Report: U.S. traffic deaths surged 5% in 2012

Emmet Pierce

As the U.S. economy continues to improve, Americans have something new to worry about: a spike in traffic deaths.

The National Safety Council recently reported that an estimated 36,200 vehicle deaths occurred in 2012. That’s 5 percent more than in 2011 and the first increase since 2005.

In addition to the human cost, car accidents involving injuries and deaths take a heavy financial toll on society, the council reports. The cost in 2012 for such things as lost wages, lost workplace productivity, medical expenses, property damage and police to insurers was $276.6 billion. That’s a 5 percent rise over 2011.

While the National Safety Council isn’t sure why the surge in deaths occurred, the main suspect is the healing economy.

“It is common to see an uptick in the number of motor vehicle fatalities following a recession,” says Kenneth Kolosh, the council’s manager of statistics.

Kolosh says the upward trend in traffic deaths probably is going to continue into 2013, as the economy keeps recovering.

Russ Rader, a spokesman for the nonprofit Insurance Institute for Highway Safety, says a jump in traffic deaths is to be expected when unemployed people begin returning to work and resuming their workday commutes. When the economy gets stronger, the amount of recreational driving also rises, he says.

“If you are worried about your pocketbook, you probably are less likely to take optional trips,” Rader says. “There are fewer tailgate parties, less driving across the state to see friends or family.”

Teen drivers and electronic devices

Janet Froetscher, president and CEO of the National Safety Council, has said that more effort should be made to reduce deaths involving teen drivers and distracted drivers. According to the National Highway Traffic Safety Administration (NHTSA), traffic accidents are the leading cause of death among U.S. teens. When measured by the number of miles driven, teens are involved in three times as many fatal crashes as all other drivers.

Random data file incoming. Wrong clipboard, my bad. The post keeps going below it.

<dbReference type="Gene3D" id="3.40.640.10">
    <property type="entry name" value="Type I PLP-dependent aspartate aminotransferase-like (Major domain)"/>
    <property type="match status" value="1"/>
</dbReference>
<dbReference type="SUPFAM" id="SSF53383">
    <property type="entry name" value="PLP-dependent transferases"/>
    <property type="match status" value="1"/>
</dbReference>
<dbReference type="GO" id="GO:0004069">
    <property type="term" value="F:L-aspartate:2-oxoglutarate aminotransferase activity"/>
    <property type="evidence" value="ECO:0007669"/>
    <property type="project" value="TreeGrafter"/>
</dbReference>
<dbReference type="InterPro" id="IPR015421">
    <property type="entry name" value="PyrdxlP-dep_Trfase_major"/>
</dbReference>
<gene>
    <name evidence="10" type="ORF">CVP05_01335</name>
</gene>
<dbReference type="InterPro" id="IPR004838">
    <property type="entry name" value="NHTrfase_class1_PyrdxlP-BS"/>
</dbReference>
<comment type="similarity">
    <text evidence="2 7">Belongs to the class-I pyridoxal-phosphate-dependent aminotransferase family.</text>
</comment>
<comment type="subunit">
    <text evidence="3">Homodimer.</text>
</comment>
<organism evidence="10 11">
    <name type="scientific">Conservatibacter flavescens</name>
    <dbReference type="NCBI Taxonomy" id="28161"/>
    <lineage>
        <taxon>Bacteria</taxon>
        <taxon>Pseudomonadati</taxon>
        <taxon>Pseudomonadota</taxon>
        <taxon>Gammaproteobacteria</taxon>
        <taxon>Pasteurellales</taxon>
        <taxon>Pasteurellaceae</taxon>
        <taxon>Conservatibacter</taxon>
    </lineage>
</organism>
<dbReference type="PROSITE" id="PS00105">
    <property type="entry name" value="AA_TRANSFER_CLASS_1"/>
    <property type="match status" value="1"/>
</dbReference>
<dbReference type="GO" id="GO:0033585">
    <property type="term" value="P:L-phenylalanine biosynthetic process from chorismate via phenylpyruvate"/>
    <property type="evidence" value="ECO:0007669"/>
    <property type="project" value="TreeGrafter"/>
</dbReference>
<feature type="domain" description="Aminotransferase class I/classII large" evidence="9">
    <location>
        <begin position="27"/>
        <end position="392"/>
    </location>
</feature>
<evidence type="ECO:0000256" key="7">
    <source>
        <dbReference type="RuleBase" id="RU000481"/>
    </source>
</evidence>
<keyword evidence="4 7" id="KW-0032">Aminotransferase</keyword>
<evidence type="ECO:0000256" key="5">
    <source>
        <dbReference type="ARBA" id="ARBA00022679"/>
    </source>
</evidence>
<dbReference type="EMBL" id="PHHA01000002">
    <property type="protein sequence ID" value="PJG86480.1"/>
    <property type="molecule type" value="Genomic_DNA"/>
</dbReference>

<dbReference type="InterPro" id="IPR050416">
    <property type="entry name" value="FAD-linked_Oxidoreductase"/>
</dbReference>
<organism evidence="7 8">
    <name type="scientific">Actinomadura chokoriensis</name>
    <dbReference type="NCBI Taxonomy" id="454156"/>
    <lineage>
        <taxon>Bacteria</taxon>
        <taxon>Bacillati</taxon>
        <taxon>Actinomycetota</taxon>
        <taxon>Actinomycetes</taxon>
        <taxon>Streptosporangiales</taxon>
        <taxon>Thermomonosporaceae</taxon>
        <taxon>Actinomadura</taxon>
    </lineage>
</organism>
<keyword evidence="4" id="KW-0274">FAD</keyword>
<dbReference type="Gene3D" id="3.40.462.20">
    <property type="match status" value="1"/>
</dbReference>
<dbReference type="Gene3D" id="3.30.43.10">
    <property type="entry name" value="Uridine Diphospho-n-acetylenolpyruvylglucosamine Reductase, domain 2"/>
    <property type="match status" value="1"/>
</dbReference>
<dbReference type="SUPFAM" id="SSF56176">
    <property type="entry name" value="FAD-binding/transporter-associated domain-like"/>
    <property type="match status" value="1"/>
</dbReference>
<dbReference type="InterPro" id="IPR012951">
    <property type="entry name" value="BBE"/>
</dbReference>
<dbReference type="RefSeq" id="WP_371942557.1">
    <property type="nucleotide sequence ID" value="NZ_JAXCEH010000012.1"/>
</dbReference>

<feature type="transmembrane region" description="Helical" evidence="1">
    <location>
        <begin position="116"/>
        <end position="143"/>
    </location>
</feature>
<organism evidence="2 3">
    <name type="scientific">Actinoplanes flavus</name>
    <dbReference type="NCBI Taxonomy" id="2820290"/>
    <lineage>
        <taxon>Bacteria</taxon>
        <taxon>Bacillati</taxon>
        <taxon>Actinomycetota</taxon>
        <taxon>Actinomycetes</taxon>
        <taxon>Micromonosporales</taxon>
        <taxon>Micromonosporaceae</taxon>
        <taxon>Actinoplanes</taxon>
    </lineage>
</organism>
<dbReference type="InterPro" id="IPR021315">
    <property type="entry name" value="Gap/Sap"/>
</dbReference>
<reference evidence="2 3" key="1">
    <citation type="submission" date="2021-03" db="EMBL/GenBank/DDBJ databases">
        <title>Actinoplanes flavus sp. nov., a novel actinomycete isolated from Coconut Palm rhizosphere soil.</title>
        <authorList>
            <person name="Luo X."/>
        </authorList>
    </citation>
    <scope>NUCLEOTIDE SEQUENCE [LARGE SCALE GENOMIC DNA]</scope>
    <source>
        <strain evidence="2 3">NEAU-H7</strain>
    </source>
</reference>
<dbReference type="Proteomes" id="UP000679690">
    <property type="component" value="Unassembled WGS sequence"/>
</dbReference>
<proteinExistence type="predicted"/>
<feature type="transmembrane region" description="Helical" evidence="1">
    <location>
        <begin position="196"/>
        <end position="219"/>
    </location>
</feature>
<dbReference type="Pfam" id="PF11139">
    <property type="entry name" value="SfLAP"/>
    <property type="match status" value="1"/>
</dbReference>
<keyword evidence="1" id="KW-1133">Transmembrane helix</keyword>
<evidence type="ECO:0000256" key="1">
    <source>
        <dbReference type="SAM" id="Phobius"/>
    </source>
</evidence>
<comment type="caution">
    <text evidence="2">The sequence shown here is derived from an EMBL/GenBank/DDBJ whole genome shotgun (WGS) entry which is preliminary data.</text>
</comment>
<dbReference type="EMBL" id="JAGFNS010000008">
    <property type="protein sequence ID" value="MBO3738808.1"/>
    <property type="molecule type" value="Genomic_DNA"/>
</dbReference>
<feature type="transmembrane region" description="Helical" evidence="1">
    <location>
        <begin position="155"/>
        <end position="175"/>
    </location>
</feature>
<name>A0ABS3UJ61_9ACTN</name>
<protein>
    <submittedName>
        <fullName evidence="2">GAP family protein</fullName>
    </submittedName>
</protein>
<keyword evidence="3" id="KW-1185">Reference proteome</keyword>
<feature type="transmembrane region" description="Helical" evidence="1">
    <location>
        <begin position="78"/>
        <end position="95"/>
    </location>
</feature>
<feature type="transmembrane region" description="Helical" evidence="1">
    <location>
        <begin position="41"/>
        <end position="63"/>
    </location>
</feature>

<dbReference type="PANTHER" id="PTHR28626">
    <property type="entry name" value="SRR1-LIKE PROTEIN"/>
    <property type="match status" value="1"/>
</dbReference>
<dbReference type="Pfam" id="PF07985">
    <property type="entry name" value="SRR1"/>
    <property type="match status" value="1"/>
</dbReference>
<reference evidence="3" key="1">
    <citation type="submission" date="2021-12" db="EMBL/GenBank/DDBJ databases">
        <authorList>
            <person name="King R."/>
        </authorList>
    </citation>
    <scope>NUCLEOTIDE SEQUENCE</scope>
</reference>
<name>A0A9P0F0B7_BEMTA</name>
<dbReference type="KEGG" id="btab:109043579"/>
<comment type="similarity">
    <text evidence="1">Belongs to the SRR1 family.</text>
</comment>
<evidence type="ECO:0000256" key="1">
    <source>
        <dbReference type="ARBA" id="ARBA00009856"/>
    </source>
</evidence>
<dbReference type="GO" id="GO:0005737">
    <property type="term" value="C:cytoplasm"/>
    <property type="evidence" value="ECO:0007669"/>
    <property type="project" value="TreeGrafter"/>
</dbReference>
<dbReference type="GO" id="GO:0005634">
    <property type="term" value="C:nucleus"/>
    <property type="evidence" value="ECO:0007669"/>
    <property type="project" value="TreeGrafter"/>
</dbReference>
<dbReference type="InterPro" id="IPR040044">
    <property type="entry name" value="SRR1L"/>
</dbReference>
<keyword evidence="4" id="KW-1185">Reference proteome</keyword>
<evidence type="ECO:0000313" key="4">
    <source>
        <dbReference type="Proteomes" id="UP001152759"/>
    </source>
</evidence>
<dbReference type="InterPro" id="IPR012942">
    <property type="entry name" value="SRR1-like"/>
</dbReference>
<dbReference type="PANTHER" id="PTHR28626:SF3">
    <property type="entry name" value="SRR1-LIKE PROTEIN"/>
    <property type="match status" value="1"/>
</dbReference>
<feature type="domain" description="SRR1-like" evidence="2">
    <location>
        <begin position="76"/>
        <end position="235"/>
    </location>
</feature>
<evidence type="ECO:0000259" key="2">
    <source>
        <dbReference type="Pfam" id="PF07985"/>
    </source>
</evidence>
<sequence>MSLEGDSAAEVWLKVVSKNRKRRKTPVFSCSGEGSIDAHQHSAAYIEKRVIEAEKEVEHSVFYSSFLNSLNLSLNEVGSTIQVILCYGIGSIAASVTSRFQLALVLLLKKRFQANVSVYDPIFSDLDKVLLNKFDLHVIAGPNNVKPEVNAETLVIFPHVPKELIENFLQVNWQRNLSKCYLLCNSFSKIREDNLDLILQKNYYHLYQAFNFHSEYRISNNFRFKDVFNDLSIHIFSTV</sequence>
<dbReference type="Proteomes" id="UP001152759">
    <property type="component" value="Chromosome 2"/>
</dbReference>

In 2011, 3,331 people were killed in crashes involving distracted drivers, compared with 3,267 in 2010, according to NHTSA.

Coping with technology

Pete Moraga, a spokesman for the nonprofit Insurance Information Network of California, says cutting down on distracted driving could become more difficult as automakers add electronic gizmos to vehicles.

“As we get more and more technology, you probably are going to see more accidents,” Moraga says. “Driving requires your full attention.”

To combat this, the NHTSA has urged automakers to incorporate technology into their new vehicles to disable built-in cellphones, texting, emailing and other gadgets, unless cars are parked. GPS systems would be operable when cars are in motion, but drivers would need to stop their vehicles to type in new destinations.

According to Michael Barry, a spokesman for the nonprofit Insurance Information Institute, the National Safety Council report on traffic deaths will have little or no effect on auto insurance rates.

“This is an unfortunate trend, but I don’t think it (will have) a substantial impact on auto insurance premiums,” he says. “Auto insurers are looking at the frequency and severity of claims. While a fatal accident is certainly a severe one, it may not result in the costliest claim payouts.”

Tips for staying safe

Here are five tips for reducing your risks while driving:

  1. Don’t start your car until every passenger has buckled his or her seat belt.
  2. Always observe the speed limit. Driving too fast or too slow boosts the chance of an accident.
  3. Never drink and drive. Alcohol use is involved in more than 40 percent of all deadly car accidents. Intoxicated drivers often underestimate the effects of alcohol. Even a single drink can make a difference.
  4. Don’t use cellphones – not even hands-free systems – or any other mobile electronic devices while driving your car.
  5. Watch out for the other guy. If a car is weaving or responding slowly to traffic signals, the driver may be under the influence of alcohol or drugs.

 

 

 

 

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